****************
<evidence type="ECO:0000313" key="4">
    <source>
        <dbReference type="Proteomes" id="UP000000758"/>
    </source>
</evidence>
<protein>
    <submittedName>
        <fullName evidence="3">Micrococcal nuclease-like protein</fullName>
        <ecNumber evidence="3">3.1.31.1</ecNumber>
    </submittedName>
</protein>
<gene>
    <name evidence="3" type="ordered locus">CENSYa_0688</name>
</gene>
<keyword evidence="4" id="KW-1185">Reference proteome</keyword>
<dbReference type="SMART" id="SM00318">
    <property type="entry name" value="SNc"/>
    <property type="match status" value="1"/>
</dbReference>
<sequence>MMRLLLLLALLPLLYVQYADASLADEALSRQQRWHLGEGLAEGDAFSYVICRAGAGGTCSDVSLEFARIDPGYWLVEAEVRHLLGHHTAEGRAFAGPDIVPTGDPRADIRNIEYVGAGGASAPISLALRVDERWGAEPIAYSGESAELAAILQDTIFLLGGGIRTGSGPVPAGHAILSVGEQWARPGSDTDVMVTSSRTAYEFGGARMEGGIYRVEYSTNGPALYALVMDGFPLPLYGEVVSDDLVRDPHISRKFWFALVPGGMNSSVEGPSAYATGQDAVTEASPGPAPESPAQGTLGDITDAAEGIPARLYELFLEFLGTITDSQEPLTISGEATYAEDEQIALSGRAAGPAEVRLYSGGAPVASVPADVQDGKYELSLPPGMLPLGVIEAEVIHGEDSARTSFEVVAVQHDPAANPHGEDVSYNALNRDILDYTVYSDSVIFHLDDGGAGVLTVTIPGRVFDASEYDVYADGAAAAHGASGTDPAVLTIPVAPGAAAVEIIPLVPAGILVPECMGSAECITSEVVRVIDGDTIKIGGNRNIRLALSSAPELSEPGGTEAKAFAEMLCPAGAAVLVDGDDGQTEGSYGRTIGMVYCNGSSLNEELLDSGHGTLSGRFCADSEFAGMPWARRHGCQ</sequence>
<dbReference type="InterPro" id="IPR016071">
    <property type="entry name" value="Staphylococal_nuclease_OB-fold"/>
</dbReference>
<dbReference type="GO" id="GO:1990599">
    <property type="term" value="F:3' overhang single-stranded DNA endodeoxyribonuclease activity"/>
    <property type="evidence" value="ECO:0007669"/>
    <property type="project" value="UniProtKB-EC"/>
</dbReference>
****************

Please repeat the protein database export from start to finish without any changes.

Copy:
<evidence type="ECO:0000313" key="4">
    <source>
        <dbReference type="Proteomes" id="UP000000758"/>
    </source>
</evidence>
<protein>
    <submittedName>
        <fullName evidence="3">Micrococcal nuclease-like protein</fullName>
        <ecNumber evidence="3">3.1.31.1</ecNumber>
    </submittedName>
</protein>
<gene>
    <name evidence="3" type="ordered locus">CENSYa_0688</name>
</gene>
<keyword evidence="4" id="KW-1185">Reference proteome</keyword>
<dbReference type="SMART" id="SM00318">
    <property type="entry name" value="SNc"/>
    <property type="match status" value="1"/>
</dbReference>
<sequence>MMRLLLLLALLPLLYVQYADASLADEALSRQQRWHLGEGLAEGDAFSYVICRAGAGGTCSDVSLEFARIDPGYWLVEAEVRHLLGHHTAEGRAFAGPDIVPTGDPRADIRNIEYVGAGGASAPISLALRVDERWGAEPIAYSGESAELAAILQDTIFLLGGGIRTGSGPVPAGHAILSVGEQWARPGSDTDVMVTSSRTAYEFGGARMEGGIYRVEYSTNGPALYALVMDGFPLPLYGEVVSDDLVRDPHISRKFWFALVPGGMNSSVEGPSAYATGQDAVTEASPGPAPESPAQGTLGDITDAAEGIPARLYELFLEFLGTITDSQEPLTISGEATYAEDEQIALSGRAAGPAEVRLYSGGAPVASVPADVQDGKYELSLPPGMLPLGVIEAEVIHGEDSARTSFEVVAVQHDPAANPHGEDVSYNALNRDILDYTVYSDSVIFHLDDGGAGVLTVTIPGRVFDASEYDVYADGAAAAHGASGTDPAVLTIPVAPGAAAVEIIPLVPAGILVPECMGSAECITSEVVRVIDGDTIKIGGNRNIRLALSSAPELSEPGGTEAKAFAEMLCPAGAAVLVDGDDGQTEGSYGRTIGMVYCNGSSLNEELLDSGHGTLSGRFCADSEFAGMPWARRHGCQ</sequence>
<dbReference type="InterPro" id="IPR016071">
    <property type="entry name" value="Staphylococal_nuclease_OB-fold"/>
</dbReference>
<dbReference type="GO" id="GO:1990599">
    <property type="term" value="F:3' overhang single-stranded DNA endodeoxyribonuclease activity"/>
    <property type="evidence" value="ECO:0007669"/>
    <property type="project" value="UniProtKB-EC"/>
</dbReference>